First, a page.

Kickstarter Lesson #252: Group Pledges

27 August 2018 | 21 Comments

When I was in Seattle a few months ago at Mox Boarding House (a game cafe), the folks behind the Fantastic Factories Kickstarter stopped by to say hi. We were chatting about the campaign, and they said something that stood out: They were surprised by the number of backers who wanted to make group pledges.

A “group pledge” on Kickstarter is when a few people (usually living close to each other) pool their funds and have a single backer place a pledge for multiple copies of the game to be shipped to the same destination. The most common motivation for this is to save on shipping costs.

My Recommendation

I’ll cut to the chase and make a recommendation, as I used various types of group pledges on Kickstarter, and I finally found one on Scythe that worked really well.

Basically, in the text each pledge level on Scythe, I included the following text: “Add up to 2 more copies at $X each.” X was the amount of the pledge for 1 copy of that specific reward.

So, I allowed group pledges as part of the core reward system, but for a limited number of copies per pledge, and at no discount. The reasons for this are as follows:

  • The limit does a few different things that I learned the hard way–some of my previous projects didn’t have a limit. The biggest reason this didn’t work out was shipping. Couriers and fulfillment centers have no problem shipping a big box, but they’re not built as well for shipping multiple big boxes. Scythe comes in cartons of 4, so I limited group pledges to 3 copies each (that way the fulfillment centers could reuse the cartons but have room to add proper padding around the edges).
  • The limit relates to shipping fees as well–it’s easy to calculate the shipping cost for 5 kg, 10 kg, and 15 kg boxes. But what about a 120 kg shipment? That’s very different weight class.
  • Another reason for the limit is to reduce the chances of scams. A lot of these group pledges are arranged among strangers on social media–this is a great organic marketing tool for your campaign–so you’re entrusting an unknown entity with your money if they’re the one to place the pledge.
  • Both the limit and the lack of a group discount tie into how I tried to include retailers in my Kickstarter campaigns (read about this in detail in the “Retail Support” section of this article). I wanted smaller group pledges and larger retail pledges to coexist, so I clearly delineated the two–retailers pledged at the $1 level and worked out their pledge with me behind the scenes.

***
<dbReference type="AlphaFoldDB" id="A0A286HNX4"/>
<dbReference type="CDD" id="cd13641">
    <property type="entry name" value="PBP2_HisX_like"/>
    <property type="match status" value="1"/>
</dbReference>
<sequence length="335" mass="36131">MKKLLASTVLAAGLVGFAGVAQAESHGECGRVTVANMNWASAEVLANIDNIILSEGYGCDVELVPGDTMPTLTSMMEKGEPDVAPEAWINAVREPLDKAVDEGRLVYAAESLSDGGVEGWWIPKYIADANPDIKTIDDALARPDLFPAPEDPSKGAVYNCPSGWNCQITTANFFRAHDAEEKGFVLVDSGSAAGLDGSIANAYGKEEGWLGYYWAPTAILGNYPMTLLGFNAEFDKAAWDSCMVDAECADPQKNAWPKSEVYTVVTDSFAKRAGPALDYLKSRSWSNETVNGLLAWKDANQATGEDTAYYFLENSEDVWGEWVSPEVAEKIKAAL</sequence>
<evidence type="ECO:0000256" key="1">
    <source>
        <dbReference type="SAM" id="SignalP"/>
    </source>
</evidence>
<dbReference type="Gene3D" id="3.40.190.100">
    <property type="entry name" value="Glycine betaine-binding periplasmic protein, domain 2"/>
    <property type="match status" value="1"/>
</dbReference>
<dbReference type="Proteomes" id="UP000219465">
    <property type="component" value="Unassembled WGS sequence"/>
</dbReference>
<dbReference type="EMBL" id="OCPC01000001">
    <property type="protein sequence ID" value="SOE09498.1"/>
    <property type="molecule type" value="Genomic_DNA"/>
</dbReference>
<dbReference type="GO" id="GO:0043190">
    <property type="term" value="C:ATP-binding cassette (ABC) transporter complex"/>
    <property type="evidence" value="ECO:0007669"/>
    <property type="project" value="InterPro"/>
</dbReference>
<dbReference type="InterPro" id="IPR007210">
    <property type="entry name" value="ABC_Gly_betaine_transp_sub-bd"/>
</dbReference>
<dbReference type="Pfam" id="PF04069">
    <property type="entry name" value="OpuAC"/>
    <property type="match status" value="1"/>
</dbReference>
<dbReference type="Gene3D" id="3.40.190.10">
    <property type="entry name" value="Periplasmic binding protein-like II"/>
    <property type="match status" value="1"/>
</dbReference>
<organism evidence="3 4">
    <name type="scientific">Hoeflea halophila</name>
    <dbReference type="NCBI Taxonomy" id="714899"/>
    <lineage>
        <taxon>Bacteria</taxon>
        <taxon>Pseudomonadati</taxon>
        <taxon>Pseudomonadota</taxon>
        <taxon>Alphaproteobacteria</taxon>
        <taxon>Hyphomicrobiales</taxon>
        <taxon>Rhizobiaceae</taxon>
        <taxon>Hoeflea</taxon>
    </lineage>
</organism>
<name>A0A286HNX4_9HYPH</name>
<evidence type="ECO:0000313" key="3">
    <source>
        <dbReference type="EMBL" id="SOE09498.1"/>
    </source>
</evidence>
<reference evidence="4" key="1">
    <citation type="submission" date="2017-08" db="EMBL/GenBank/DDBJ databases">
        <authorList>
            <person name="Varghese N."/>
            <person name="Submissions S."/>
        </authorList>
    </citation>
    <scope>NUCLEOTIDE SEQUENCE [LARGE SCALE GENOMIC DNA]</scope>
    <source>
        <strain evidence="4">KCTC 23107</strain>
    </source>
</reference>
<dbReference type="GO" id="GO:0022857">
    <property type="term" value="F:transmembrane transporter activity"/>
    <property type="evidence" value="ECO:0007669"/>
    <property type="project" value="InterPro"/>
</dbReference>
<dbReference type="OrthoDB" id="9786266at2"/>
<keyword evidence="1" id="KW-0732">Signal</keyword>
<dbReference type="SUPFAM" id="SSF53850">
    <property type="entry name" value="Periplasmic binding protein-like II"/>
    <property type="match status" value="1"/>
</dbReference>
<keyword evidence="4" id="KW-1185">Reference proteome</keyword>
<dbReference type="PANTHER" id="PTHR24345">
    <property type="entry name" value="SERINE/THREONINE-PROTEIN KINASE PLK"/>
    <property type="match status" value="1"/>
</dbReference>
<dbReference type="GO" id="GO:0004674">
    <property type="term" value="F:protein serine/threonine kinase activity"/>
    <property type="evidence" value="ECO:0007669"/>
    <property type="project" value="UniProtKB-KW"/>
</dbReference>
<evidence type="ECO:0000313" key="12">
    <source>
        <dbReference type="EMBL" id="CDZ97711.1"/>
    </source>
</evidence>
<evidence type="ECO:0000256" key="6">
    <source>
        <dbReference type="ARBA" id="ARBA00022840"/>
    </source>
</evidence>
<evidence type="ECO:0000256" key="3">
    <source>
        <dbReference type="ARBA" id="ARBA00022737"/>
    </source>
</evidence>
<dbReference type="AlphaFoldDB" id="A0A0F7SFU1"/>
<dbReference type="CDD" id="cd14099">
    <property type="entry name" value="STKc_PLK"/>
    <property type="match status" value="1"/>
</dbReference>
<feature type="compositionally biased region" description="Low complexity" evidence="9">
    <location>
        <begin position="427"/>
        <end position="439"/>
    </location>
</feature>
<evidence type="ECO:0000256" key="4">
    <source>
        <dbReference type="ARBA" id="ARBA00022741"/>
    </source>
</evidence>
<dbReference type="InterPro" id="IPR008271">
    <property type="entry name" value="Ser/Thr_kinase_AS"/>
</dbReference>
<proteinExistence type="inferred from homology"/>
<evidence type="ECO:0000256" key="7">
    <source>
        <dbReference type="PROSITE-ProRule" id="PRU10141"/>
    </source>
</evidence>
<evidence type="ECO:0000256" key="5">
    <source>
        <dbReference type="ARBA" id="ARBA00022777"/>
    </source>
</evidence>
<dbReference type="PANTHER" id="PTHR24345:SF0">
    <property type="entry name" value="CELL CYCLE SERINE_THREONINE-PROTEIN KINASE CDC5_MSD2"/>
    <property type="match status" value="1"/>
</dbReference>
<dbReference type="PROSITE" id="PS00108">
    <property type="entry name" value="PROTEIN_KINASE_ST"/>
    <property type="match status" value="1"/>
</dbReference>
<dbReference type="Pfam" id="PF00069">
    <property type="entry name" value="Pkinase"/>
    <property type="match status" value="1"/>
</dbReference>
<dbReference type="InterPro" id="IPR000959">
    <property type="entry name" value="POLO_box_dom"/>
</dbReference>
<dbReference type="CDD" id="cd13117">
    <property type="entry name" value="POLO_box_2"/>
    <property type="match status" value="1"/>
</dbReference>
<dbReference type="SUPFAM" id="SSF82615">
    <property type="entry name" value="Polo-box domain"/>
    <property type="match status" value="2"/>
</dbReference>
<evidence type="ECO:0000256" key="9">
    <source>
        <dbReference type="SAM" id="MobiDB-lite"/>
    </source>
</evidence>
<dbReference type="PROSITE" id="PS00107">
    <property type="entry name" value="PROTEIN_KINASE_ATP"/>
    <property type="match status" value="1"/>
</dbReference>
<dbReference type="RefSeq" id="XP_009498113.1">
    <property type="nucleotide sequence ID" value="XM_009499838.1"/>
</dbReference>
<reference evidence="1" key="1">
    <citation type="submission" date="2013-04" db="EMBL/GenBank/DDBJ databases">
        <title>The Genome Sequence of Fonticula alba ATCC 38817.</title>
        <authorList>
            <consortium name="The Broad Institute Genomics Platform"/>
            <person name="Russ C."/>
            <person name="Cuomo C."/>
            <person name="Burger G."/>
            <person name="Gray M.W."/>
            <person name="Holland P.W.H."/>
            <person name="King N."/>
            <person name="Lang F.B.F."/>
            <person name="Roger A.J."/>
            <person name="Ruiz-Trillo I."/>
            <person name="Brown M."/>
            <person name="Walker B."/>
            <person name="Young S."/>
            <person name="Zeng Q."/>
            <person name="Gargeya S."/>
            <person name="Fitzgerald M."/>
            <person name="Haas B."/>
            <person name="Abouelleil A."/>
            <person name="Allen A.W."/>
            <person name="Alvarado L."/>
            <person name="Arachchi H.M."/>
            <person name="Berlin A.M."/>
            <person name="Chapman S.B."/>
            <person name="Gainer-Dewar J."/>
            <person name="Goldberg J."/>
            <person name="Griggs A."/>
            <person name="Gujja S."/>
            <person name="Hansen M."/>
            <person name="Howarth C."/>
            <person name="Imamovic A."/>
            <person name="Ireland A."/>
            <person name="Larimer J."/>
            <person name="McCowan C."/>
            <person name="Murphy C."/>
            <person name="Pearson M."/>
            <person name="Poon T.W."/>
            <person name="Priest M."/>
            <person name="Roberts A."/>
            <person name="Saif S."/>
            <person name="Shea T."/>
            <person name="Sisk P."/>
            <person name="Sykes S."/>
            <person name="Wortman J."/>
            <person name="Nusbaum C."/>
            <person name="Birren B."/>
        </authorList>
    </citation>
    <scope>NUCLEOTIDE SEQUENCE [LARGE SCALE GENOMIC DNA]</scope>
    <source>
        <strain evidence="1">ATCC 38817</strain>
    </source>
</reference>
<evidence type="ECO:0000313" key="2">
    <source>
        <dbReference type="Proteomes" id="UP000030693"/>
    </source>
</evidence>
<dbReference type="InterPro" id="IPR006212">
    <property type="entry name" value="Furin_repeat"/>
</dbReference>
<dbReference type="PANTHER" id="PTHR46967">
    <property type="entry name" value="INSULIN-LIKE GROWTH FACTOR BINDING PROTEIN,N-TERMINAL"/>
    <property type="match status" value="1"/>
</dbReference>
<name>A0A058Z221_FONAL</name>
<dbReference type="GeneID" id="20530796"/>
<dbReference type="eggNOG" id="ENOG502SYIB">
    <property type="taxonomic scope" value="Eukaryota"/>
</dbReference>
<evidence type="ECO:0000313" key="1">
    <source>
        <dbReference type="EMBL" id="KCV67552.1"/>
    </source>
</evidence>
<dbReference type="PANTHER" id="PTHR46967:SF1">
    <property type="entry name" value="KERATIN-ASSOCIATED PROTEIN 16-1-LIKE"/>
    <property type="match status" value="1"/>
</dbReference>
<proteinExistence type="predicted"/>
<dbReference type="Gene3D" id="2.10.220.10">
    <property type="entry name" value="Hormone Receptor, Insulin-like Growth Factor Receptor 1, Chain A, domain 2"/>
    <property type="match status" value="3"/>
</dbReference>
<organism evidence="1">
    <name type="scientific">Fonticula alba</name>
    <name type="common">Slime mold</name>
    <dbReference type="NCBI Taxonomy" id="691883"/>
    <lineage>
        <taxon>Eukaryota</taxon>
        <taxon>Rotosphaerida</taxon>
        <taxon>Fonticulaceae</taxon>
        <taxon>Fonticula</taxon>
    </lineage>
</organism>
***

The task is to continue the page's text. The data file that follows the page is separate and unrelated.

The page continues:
• I used the same price as each reward (e.g., for the $59 reward, adding a copy was $59). Any additional shipping fee remained the same, as I had a $10 shipping subsidy built into every reward–that way, when added copies increased the overall shipping fee, the subsidy covered the difference.
  • Put a note on the FAQ indicating that each pledge must be shipped to the same destination–it’s not a loophole for backers to split a group pledge into multiple destinations while only paying for shipping once.

You will most certainly have backers asking you to offer special bundled pricing, but it still costs you the same amount to make each game–why would you devalue your product just because someone is buying 2 copies instead of 1? If a backer asks you to do this, a possible response is to say, “We can’t do that, but you still save on shipping costs, as they remain the same whether you pledge for 1 or more copies.”

I didn’t use a pledge manager on Scythe, so I asked backers on the survey how many copies of the game they had pledged to receive. It was easy to sort my spreadsheet to see when people answered inaccurately. If you’re using a pledge manager, hopefully the software lets you limit the number of copies per backer in case you try to implement a group pledge limit.

That’s my recommended method, but it’s certainly not the only option. What other options have you seen or used? What do you think about my method?

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Leave a Comment

21 Comments on “Kickstarter Lesson #252: Group Pledges

  1. Thanks for sharing, I really needed this info as lately I have been reading about KS pledges lower than MSRP on facebook groups and it looks to me like retailers are applying pressure not to do it at all.
    I believe if a person is taking a risk and investing his money on KS and waiting for that game for months in case it will deliver, they deserve a small discount for sure.

  2. As an Australian, the group purchases (and the cost savings) are often the thing that will tip the scales on whether or not we end up Kickstarting a particular board game.

    A popular game might easily get 10 or 12 people in on each pledge.